Just 15 minutes of yoga a day can rewire your brain chemistry and boost your mood.
By Annie Hayes
From honing flexible muscles to building mental fortitude, the benefits of yoga encompass both mind and body. The best bit? You don’t have to practice for hours on end to achieve them. In fact, the benefits of yoga are so potent, even a simple 15-minute daily routine is enough to totally transform your health.
Derived from the Sanskrit word yuj, which means ‘to join’, yoga is a combination of mental, physical and spiritual practices that, when woven together, deliver a potent dose of wellbeing. Not convinced yet? Here are 21 evidence-based benefits of yoga that’ll make your time on the mat worthwhile:
- Improve flexibility and mobility
Improved flexibility is one of the most frequently-touted benefits of yoga, and for good reason. By spending just a few minutes each day in poses like Warrior and Downward Facing Dog, you can expect to see a difference in your mobility pretty soon, regardless of whether you’re pretty bendy or stiff as a board.
You don’t have to be super flexible to start your practice – the beauty of yoga is that it can be adjusted and progressed across all ability levels. When male college athletes took part in biweekly yoga sessions for 10 weeks, they experienced ‘significant gains’ in flexibility and balance compared to a control group who didn’t practice at all, US researchers found.
- Build strength
Lifting heavy weights isn’t the only way to build muscle – it’s entirely possible to boost your strength with a daily yoga practice. In a study by The Chinese University of Hong Kong, men and women who participated in a 12-week Hatha yoga course demonstrated ‘significant improvements’ in muscular strength compared to the control group.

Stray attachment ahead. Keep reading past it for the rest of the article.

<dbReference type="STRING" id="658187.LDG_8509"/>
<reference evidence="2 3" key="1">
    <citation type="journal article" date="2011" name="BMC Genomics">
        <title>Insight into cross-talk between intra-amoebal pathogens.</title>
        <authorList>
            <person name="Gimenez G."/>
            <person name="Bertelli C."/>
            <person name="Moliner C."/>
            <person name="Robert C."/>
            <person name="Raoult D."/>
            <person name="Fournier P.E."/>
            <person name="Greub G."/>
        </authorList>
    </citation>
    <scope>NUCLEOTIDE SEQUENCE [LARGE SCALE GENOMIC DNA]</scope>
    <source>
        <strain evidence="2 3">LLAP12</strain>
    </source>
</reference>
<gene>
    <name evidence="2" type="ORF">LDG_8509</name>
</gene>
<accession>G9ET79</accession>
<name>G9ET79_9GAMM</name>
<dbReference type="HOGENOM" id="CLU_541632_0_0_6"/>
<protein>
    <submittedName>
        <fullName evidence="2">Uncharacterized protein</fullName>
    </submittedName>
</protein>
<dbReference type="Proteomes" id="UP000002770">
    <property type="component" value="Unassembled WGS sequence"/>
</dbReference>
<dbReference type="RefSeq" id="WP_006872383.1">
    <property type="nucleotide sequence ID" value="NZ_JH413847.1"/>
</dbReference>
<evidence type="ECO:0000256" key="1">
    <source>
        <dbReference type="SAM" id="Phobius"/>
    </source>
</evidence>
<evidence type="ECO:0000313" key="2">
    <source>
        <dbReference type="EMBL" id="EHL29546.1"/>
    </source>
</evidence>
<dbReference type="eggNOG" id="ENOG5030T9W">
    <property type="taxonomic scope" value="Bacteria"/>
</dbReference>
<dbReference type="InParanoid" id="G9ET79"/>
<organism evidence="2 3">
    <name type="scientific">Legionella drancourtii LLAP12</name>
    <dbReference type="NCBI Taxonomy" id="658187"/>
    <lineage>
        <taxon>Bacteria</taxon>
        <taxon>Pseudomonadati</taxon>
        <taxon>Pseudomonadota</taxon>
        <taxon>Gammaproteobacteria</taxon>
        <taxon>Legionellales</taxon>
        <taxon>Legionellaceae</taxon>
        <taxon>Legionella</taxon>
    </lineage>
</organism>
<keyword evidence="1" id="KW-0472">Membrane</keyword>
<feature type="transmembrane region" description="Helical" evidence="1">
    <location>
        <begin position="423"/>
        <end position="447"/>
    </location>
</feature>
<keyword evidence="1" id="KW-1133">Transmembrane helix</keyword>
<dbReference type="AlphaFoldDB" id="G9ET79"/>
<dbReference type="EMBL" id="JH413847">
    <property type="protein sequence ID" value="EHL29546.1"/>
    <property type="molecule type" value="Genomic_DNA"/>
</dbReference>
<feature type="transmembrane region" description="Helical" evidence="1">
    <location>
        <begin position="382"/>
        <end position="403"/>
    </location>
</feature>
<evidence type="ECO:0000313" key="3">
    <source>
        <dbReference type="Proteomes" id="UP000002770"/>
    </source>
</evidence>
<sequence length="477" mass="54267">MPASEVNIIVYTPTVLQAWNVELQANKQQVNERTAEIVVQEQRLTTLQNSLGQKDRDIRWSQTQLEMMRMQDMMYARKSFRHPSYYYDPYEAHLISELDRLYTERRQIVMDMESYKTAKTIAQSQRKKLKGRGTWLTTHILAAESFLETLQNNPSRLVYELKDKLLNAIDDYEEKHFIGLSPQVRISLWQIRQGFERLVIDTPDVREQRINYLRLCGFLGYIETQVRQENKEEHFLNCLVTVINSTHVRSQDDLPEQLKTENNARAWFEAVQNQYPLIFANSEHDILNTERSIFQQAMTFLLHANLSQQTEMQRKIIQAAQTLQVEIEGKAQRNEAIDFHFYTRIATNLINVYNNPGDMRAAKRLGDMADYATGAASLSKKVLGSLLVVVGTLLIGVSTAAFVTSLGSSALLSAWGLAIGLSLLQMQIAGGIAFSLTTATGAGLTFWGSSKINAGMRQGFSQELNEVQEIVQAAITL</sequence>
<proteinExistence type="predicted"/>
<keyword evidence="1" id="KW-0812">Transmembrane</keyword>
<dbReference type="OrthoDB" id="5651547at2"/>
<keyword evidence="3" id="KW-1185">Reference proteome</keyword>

- Correct posture
Daily yoga helps improve your posture, making you walk taller and sit up straighter at your desk. In a study of 80 women published in the Journal of Physical Therapy Science, a programme of intense, short-term yoga posture sessions contributed more to improving spine mobility – especially bending – than any other conventional exercise programme.
- Support heart health
It’s one of the lesser-known benefits of yoga, but yoga is heart-healthy. Studies show that making time for the mat can reduce your cholesterol levels and even slow the progression of heart disease when combined with dietary changes and stress management. It also improves your circulation – people over 40 years who’d practiced yoga for five years had lower blood pressure and pulse rate than those who didn’t, one study found.
- Weight loss
If weight loss is your goal, you don’t have to practice intense Hot Yoga every day to see results. After all, when it comes to shedding excess fat, exercise is just a small piece of the puzzle. In a study by the University of California, restorative yoga – practiced at a very slow pace with long holds and lots of deep breathing – helped overweight women lose belly fat.
A review published in the American Journal of Lifestyle Medicine concluded that yoga can boost weight loss by several mechanisms, including burning calories, reducing stress levels, enhancing other forms of exercise, and helping you feel more connected to your body – which enhances awareness of satiety, preventing over-eating.
- Cultivate self-awareness
Since yoga strengthens your mind-body connection, it helps you manage unpleasant emotions rather than reaching for external distractions to suppress those feelings. In a small study of 20 people who had lost weight through yoga by the National Institutes of Health Clinical Centre in the US, 90 per cent reported an increase in mindful eating, positive changes in food choices, and decreased emotional eating.